Environmental exposure to feminising chemicals
Many studies over the last decade (and even earlier) have shown endocrine disruptors (which mimic the behaviour of estrogens) in the environment causing feminisation in insects, fish, amphibians, birds, reptiles and mammals. Such chemicals come from plastics, packaging, pesticides, cleaning products and even shampoo and the linings of tin cans. In extreme cases, polluted rivers have seen 100% of male fish (Roach) becoming hermaphrodite. Effects are greater in the young. Google it for examples. You’ll find lots.
Humans are animals too of course, and although we may not have enough exposure to human endocrine disruptors in our everyday environment to cause adult men to actually change into women, again there do appear to be significant effects, especially on such things as sperm counts, breast development and testicular cancer rates. Sperm counts have fallen dramatically over the last few decades.
In the womb, effects are potentially far greater. In 2007, the Arctic Measurement and Assessment Program found twice as many girls as boys being born due to levels of chemicals in the blood of pregnant women there that were high enough to cause gender change. In Japan too, fewer boys are being born.
Surprisingly perhaps, the effects on humans have not had much study, but this is perhaps because of the potential reactions of militants in the gay and transgender communities. It is a sensitive area, but we ought to be able to discuss it properly and openly. We are using more and more chemicals in our everyday lives – more hygiene and cleaning products, more processed foods, more packaging, more plastics generally. Exposure to human endocrine disruptors is already high and may become higher if we keep brushing the issues under the carpet.
What is at stake?
I have no intention in this article of getting into a men v women value debate, nor one of gay v straight. It isn’t about that at all. The issue is that if men are becoming feminised, we will gradually lose the many contributions of one end of the masculinity spectrum. Gender lines have blurred and are blurring further, and the impact on our culture is as important as the impact on health and fertility. The problems will escalate if unborn babies and younger generations with greater vulnerability are exposed to relatively higher exposures.
It does seem that men are showing their feminine sides far more than used to be the norm. Are metrosexuals in increasing abundance because of fashion and cultural exposure, or because of chemicals changing their preferences, or a combination. Why do men cry more now? Why are more men gay and bisexual than before? Why do far more teenage boys want gender changes than before? I am sure any one trend arises from a combination of factors, but I don’t think we need to know which is which before we get concerned. If the overall feminisation is due in part to chemical exposure, I think that is a problem that should be fixed. Human culture and social make-up shouldn’t be dictated by pollution.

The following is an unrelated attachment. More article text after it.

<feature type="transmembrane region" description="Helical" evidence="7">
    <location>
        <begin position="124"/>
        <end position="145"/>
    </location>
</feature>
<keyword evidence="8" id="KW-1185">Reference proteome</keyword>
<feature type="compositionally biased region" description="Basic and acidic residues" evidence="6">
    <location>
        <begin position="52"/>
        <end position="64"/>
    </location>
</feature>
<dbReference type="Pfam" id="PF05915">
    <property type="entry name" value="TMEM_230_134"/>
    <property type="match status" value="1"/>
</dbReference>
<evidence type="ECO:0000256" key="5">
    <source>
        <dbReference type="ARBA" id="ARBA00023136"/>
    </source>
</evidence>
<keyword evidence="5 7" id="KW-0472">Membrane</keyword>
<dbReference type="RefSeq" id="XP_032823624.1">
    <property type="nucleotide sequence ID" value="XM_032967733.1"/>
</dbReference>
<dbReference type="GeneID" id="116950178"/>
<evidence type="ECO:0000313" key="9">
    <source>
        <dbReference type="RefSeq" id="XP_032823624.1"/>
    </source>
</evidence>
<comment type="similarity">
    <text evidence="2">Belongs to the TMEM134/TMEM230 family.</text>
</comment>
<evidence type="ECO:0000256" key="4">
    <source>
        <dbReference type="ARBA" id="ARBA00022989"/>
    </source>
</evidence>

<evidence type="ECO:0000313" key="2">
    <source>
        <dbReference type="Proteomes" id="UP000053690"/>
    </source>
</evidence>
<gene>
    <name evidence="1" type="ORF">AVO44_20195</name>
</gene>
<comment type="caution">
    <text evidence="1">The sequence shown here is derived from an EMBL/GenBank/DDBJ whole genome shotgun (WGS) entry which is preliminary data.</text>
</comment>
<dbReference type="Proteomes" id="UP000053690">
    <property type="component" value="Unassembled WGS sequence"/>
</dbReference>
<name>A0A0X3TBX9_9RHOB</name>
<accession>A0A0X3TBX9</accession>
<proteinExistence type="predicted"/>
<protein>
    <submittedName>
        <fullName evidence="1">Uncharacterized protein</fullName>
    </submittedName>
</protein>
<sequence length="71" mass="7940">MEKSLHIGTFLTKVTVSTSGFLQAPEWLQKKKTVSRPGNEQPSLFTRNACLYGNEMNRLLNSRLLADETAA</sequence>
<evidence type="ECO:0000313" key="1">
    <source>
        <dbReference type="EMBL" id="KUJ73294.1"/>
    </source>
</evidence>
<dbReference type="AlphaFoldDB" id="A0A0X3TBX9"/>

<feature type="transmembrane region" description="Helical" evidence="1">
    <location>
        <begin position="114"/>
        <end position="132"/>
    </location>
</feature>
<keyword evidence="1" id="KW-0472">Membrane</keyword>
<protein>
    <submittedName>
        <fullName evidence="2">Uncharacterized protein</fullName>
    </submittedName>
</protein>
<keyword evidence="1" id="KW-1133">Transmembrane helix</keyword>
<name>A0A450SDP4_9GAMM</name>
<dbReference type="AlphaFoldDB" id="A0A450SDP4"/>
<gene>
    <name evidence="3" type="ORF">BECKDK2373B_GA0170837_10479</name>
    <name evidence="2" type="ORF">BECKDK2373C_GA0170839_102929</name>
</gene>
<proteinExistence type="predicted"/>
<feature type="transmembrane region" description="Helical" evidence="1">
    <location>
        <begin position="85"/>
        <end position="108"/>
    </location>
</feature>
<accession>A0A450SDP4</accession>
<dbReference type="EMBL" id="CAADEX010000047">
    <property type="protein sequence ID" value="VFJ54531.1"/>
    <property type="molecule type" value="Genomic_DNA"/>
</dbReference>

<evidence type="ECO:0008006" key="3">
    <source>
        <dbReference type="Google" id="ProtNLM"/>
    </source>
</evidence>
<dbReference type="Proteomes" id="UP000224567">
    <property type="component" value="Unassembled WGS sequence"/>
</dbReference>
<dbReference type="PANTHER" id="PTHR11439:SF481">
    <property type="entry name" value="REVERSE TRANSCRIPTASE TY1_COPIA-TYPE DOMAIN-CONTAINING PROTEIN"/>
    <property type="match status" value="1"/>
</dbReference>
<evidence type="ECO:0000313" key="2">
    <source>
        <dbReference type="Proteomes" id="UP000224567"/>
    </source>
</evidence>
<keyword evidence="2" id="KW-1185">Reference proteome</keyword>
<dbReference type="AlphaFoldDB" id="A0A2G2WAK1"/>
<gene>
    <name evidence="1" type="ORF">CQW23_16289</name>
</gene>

Why does it matter?
Without wanting to be patronising, I love women, and greatly enjoy their company. Apart from their obvious sex appeal, I greatly value their different views of life, different opinions, ways of thinking, emotional reactions. Women are fascinating and adorable and I won’t hear a word against them, straight, bi or lesbian. Transgender people, gay men and metrosexuals also make a large and diverse contribution. I don’t want to devalue any of that at all. But I also value the way other men behave and think and react and emote, or not. The feminised end of the male spectrum is growing, so they aren’t a concern here, but we should worry about losing ‘straight’, non-metrosexual masculinity. It has value too. I am not talking Rambo here, I am talking about ordinary men, ordinary masculinity. I think you understand, even if the words are hard to pin down. In the gender spectrum, one end of it is becoming fainter while the other intensifies.
I don’t want future generations to only have access to women and feminised men. I don’t think most women or feminists or gay militants want that either. Vive la difference!
So what to do?
If cultural and chemical effects on men created pressure in opposite directions, they might cancel to some degree, but they don’t. They both create feminising pressure. Men have been under strong social and media pressure to feminise for decades. It simply isn’t fashionable to be a man today. Male behaviour is ridiculed routinely throughout the media, especially in advertising, with men portrayed as cavemen and idiots in a world of highly evolved and intelligent women. Men are encouraged to explore and show their feminine sides. Even I have been told to do so a few times, and I am hardly Rambo. Our UK education system has been restructured to favour the ways girls learn. Boys are punished and put down in the playground if they dare to behave as boys. Selection of participants in reality TV shows such as ‘Big Brother’, ‘I’m a Celebrity’ and ‘Come dine with me’ greatly favours feminised men to fill the male half. TV presenting is the same. Women have significantly greater legal rights than men. In the workplace, women and gay men are heavily protected and given positive discrimination at the expense of straight men. While chemical exposure is already creating biological feminising pressure, society is kicking masculinity while it’s down.
We should obviously start to limit exposure to chemicals that cause feminisation. But society should also question its attitudes and consider the long term consequences of anti-masculinity pressure. Femininity is great, but do we really want a world with only feminised men? I really don’t think we do.